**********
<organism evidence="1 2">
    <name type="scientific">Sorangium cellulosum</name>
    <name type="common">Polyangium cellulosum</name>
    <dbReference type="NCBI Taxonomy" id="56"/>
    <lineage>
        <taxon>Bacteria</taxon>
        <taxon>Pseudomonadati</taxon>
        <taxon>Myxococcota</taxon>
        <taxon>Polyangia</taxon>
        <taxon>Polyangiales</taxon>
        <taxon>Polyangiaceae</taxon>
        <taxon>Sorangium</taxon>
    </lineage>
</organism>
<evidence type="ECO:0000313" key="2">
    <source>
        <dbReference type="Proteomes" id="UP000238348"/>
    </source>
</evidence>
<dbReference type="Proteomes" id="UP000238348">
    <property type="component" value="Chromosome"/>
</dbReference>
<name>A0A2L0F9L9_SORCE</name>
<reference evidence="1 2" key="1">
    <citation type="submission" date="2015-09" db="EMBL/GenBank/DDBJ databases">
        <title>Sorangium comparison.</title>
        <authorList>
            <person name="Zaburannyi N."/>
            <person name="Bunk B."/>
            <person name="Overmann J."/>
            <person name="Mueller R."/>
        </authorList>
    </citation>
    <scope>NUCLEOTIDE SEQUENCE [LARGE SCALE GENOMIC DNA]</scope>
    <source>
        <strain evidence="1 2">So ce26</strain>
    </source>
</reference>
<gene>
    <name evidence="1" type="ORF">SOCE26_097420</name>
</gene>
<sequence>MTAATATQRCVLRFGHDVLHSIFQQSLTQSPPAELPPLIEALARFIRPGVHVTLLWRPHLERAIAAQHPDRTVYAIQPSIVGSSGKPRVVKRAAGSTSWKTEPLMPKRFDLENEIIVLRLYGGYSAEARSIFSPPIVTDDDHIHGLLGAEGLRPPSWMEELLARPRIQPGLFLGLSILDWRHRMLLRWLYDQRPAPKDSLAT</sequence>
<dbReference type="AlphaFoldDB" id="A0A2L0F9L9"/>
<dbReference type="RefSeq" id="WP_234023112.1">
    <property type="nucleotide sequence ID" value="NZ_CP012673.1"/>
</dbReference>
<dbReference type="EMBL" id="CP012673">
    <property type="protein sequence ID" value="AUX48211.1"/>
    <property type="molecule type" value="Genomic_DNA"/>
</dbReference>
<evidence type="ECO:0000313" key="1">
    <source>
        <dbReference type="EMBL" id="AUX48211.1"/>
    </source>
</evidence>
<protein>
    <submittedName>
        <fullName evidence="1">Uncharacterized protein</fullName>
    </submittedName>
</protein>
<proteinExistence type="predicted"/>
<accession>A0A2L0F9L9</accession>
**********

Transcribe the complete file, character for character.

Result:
<organism evidence="1 2">
    <name type="scientific">Sorangium cellulosum</name>
    <name type="common">Polyangium cellulosum</name>
    <dbReference type="NCBI Taxonomy" id="56"/>
    <lineage>
        <taxon>Bacteria</taxon>
        <taxon>Pseudomonadati</taxon>
        <taxon>Myxococcota</taxon>
        <taxon>Polyangia</taxon>
        <taxon>Polyangiales</taxon>
        <taxon>Polyangiaceae</taxon>
        <taxon>Sorangium</taxon>
    </lineage>
</organism>
<evidence type="ECO:0000313" key="2">
    <source>
        <dbReference type="Proteomes" id="UP000238348"/>
    </source>
</evidence>
<dbReference type="Proteomes" id="UP000238348">
    <property type="component" value="Chromosome"/>
</dbReference>
<name>A0A2L0F9L9_SORCE</name>
<reference evidence="1 2" key="1">
    <citation type="submission" date="2015-09" db="EMBL/GenBank/DDBJ databases">
        <title>Sorangium comparison.</title>
        <authorList>
            <person name="Zaburannyi N."/>
            <person name="Bunk B."/>
            <person name="Overmann J."/>
            <person name="Mueller R."/>
        </authorList>
    </citation>
    <scope>NUCLEOTIDE SEQUENCE [LARGE SCALE GENOMIC DNA]</scope>
    <source>
        <strain evidence="1 2">So ce26</strain>
    </source>
</reference>
<gene>
    <name evidence="1" type="ORF">SOCE26_097420</name>
</gene>
<sequence>MTAATATQRCVLRFGHDVLHSIFQQSLTQSPPAELPPLIEALARFIRPGVHVTLLWRPHLERAIAAQHPDRTVYAIQPSIVGSSGKPRVVKRAAGSTSWKTEPLMPKRFDLENEIIVLRLYGGYSAEARSIFSPPIVTDDDHIHGLLGAEGLRPPSWMEELLARPRIQPGLFLGLSILDWRHRMLLRWLYDQRPAPKDSLAT</sequence>
<dbReference type="AlphaFoldDB" id="A0A2L0F9L9"/>
<dbReference type="RefSeq" id="WP_234023112.1">
    <property type="nucleotide sequence ID" value="NZ_CP012673.1"/>
</dbReference>
<dbReference type="EMBL" id="CP012673">
    <property type="protein sequence ID" value="AUX48211.1"/>
    <property type="molecule type" value="Genomic_DNA"/>
</dbReference>
<evidence type="ECO:0000313" key="1">
    <source>
        <dbReference type="EMBL" id="AUX48211.1"/>
    </source>
</evidence>
<protein>
    <submittedName>
        <fullName evidence="1">Uncharacterized protein</fullName>
    </submittedName>
</protein>
<proteinExistence type="predicted"/>
<accession>A0A2L0F9L9</accession>